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Understanding Schizophrenia And Why You Shouldn’t Fear It

While you may be familiar with the term, the actual definition of schizophrenia differs greatly from what most people perceive.

Movies and television have played a big part in making schizophrenia seem like a murderer’s illness, attributing it as the cause for extreme outbursts and the reason behind some of the most demented and violent crimes.

In truth, schizophrenia is not simply an illness that causes people to go out and commit violent crimes. It’s a complex illness, with many branches on its tree. While it may sound scary to hear this, the National Institute of Mental Health estimates that 1 percent of the population will experience a form of schizophrenia in their lifetime. That equates to roughly one in every 100 people.

That means the odds are good that you likely have, or will, know someone in your lifetime who suffers from schizophrenia. It’s important to understand that this is an ailment, like any other illness. There are factors that increase the likelihood of getting it, but virtually everyone is at risk.

So what is schizophrenia? How does it affect someone’s day-to-day life? Should I be worried if I know someone who has it?

Understanding What It Is

First, schizophrenia is a serious mental health disorder. Its symptoms usually begin between the ages of 16 and 30 in men and women, although children can also be affected. The underlying cause is unknown.

While violence is commonly associated with it, medical studies published in the British Journal of Psychiatry in June of 2002 indicate that only a small fraction of violent crimes are committed by people with schizophrenia.

Common symptoms of schizophrenia are delusions, thought disorders, hearing voices, hallucinations, movement disorders and emotional disorders. Schizophrenia borders on the same symptoms as many other mental ailments, such as chronic depression, which makes getting a proper diagnosis all the more important.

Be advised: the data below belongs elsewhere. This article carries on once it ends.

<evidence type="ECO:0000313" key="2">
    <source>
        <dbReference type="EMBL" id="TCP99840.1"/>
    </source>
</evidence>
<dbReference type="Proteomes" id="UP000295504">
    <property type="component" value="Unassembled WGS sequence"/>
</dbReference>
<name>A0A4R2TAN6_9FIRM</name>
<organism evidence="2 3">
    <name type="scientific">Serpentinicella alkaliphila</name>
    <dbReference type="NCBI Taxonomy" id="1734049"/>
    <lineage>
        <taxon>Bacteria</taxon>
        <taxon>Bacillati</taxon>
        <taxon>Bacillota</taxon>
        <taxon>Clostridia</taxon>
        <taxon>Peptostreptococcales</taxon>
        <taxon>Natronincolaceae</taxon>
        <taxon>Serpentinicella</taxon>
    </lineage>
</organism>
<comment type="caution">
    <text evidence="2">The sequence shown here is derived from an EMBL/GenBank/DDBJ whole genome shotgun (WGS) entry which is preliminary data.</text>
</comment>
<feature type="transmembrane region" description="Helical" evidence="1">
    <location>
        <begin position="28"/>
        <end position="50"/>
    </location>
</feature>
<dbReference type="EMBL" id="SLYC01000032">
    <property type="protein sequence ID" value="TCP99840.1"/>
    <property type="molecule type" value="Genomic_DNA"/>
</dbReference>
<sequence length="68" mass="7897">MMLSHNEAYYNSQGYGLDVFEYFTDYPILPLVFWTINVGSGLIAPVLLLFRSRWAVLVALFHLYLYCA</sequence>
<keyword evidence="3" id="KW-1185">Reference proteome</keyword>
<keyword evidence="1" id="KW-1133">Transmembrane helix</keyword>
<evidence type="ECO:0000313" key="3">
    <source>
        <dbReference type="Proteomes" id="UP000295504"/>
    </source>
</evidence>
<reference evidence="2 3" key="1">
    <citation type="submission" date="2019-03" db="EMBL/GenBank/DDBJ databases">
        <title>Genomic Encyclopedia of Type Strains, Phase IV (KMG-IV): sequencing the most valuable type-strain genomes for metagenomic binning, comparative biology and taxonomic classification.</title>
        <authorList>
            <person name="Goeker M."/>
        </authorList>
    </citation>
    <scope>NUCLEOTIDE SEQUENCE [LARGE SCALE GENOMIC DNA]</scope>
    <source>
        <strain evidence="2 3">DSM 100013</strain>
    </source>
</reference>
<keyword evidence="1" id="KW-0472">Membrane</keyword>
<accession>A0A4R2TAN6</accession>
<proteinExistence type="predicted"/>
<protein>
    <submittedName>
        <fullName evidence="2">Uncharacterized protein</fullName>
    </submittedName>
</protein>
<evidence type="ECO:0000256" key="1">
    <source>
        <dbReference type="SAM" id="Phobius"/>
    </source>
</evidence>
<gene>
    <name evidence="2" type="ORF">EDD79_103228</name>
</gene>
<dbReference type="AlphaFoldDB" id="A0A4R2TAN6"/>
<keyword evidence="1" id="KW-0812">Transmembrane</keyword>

Symptoms are not always apparent when meeting someone with the illness. Sometimes it won’t become apparent until you actually talk with them or you observe unusual behavior. He or she might appear listless or unhappy with day-to-day life.

Sometimes a person might make comments or remarks that are strange or even impossible to comprehend. A person with motor disorders might repeat the same actions over and over again or appear to be in a constant state of discomfort.

How Schizophrenia Affects Someone’s Life

The illness is almost always treated with medication. The goal of treatment is to manage and eliminate many of the symptoms. While there is no cure for schizophrenia, people who have sought treatment can still lead good lives.

People who suffer from schizophrenia may suffer social and work-related difficulties due to both the public conception of their illness as well as the side effects of it. Employers may be hesitant to hire someone who suffers from schizophrenia, making it difficult to find work.

It can also alienate them if their condition becomes public knowledge, which can make socializing with others difficult.

Should I Be Worried If I Know Someone With Schizophrenia?

It is important to stress that people who suffer from this illness can manage their symptoms with medication. They aren’t dangerous and they aren’t “ticking away”; they are people just like you and me.

It’s no different than treating your diabetes with insulin shots. Every day, they take their medication and go about their normal lives.

While I can’t tell you whom to keep as a friend, I hope you’ll try to be understanding of their situation. Take a moment to imagine you just learned someone you’ve known for a long time suffers from this illness. Would it really change the way you feel about them? You’ve been friends a long time. Would you really feel right distancing yourself from them?

There is still a lot we don’t know about schizophrenia. It’s an illness that has been around almost as long as the common cold and much like the cold, many of its mysteries have yet to be unraveled.

Pin ItPeople who suffer from schizophrenia are no different from you and me. They want to live their lives as best as they can.

We can only hope that someday we’ll live in a world without this terrible illness. Thankfully, people who suffer from it now have plenty of treatment options available to them.

So don’t be intimidated the idea of running into a schizophrenic. They might just surprise you with how ordinary they really are.

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Katherine Hurst
By Bridget Webber
Bridget Webber's background rests in mental health, counseling, hypnotherapy, NLP and art. She brings knowledge from her experiences into her writing and specializes in emotional wellness and the creation of, rather than search for, joy.

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